“Such behaviour is neither tolerated, nor condoned, and certainly not encouraged by the State or any of its agencies.”
“It is also wrong to portray the remarks allegedly attributed to a single immigration officer (admittedly bigoted remarks) as being representative of Bahamian immigration authorities or Bahamian authorities generally," he said.
Mr Johnson also accused Rights Bahamas of spreading propaganda and lies to further their cause and further suggested many of their claims are based on generalizations and self-generated incidents.
“It appears that we are coming to conclusions without seeing the bundles,” Mr Johnson said, “without fully delving into the issues.”
He was referring to a package of documents sent to the IACHR in April that purport to refute claims made by Rights Bahamas, and expand on government policies and procedures.
During it’s presentation the civil society group argued there was no longer freedom of movement in the country due to its immigration policy.
Activist Louby Georges pointed to random and mass raids, checkpoints and roadblocks where civilians are made to show proof of their status on the spot or face detention and “illegal deportation”.
“I emphasize the right not to be detained because of migrant status,” Ms Arosemena said on Friday.
“It cannot be due to the fact of being a migrant, there is a prohibition of that. To be a migrant is not an offence, it is not a crime and prison, detention is for crimes, violations of the law.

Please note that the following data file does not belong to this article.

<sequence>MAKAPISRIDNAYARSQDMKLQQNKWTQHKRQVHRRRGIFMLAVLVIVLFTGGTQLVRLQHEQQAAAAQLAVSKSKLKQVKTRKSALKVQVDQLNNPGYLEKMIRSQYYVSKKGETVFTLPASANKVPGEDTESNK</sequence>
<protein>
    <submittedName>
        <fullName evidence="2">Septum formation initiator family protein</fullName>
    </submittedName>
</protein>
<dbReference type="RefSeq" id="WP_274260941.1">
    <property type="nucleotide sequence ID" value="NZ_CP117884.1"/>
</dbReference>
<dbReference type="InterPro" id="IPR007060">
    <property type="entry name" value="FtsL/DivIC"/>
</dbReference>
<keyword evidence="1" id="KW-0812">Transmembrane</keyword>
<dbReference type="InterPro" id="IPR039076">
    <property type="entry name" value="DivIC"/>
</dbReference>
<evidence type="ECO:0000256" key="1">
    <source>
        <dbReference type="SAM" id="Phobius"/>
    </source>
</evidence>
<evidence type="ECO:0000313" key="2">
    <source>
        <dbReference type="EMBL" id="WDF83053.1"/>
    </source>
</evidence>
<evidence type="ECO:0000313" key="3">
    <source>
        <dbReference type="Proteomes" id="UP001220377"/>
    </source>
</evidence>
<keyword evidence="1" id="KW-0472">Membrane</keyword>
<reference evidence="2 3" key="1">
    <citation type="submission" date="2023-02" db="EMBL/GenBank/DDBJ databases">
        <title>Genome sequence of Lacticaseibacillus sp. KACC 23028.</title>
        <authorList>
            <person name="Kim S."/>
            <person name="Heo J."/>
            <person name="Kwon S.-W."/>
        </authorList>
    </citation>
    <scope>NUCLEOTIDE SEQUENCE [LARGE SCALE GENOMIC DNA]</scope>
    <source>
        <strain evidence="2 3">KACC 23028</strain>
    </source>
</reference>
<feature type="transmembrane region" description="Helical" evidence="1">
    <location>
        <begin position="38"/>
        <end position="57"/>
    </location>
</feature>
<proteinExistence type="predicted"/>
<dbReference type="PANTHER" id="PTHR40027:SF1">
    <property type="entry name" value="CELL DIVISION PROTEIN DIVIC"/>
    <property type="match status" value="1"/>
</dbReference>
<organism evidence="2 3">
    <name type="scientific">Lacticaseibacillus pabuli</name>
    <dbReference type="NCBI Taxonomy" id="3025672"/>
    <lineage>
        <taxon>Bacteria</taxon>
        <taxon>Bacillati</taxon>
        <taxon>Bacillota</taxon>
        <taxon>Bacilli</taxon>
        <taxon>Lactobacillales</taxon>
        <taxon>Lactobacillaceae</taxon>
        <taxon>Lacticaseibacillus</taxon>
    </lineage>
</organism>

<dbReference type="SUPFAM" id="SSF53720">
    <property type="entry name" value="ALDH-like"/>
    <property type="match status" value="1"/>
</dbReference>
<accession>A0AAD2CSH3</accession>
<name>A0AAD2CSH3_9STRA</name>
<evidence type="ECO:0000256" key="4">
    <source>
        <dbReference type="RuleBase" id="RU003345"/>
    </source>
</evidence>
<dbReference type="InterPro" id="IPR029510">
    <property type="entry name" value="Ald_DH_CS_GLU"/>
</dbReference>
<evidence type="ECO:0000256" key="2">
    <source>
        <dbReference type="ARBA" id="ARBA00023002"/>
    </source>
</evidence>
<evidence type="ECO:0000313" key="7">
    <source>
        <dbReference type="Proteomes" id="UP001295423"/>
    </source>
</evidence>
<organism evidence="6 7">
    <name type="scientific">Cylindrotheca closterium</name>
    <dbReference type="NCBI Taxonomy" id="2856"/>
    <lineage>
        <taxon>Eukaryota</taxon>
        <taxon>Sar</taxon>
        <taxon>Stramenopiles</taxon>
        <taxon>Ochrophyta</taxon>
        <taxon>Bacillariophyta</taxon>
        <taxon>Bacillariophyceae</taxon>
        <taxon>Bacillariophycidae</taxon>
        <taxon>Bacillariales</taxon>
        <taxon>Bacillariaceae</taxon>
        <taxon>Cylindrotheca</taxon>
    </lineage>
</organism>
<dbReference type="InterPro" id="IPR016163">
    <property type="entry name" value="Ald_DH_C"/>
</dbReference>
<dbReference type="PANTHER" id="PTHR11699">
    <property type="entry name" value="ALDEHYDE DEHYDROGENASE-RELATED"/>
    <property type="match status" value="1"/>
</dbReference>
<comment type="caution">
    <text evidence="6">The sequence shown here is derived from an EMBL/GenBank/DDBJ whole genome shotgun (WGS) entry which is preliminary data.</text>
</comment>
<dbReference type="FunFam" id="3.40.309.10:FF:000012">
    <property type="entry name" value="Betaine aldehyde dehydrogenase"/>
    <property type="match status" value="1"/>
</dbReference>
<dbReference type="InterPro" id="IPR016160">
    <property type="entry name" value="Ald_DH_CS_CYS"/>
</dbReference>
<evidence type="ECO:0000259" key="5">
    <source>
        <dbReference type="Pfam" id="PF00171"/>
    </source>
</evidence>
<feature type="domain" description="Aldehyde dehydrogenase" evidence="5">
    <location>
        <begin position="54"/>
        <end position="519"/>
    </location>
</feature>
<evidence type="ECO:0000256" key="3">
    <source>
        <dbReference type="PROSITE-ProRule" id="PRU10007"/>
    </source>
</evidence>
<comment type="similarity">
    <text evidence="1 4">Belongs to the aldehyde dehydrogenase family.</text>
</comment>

“Of course there will be circumstances, certain people, but we are talking about the generality of the circumstances.
Ms Arosemena stressed special protections were needed to ensure children born in the country could access education and resources critical for their naturalization. Government was asked to produce a figure of how many were currently de facto stateless.
“I want to know what precisely are the obstacles to children achieving this constitutional right,” she said, “because they have their constitution and recognition of the acquisition of nationality because they were born there, and we would need to know what those elements are that are preventing this situation from being achieved.”
“Detention is for other issues, other circumstances, but they are also holding the children,” she continued, “…what is the response? They are protected by the laws of the Constitution, by the child protection system. We worry in all the countries about the guarantee that the children by their special condition of vulnerability have special protection.”
Ms Arosemena said: “They must go to school at three years old, at primary and secondary level, because at 18 they must have finished school. If they had no training or resources and are not prepared to stand up for their rights, this is not conducive.”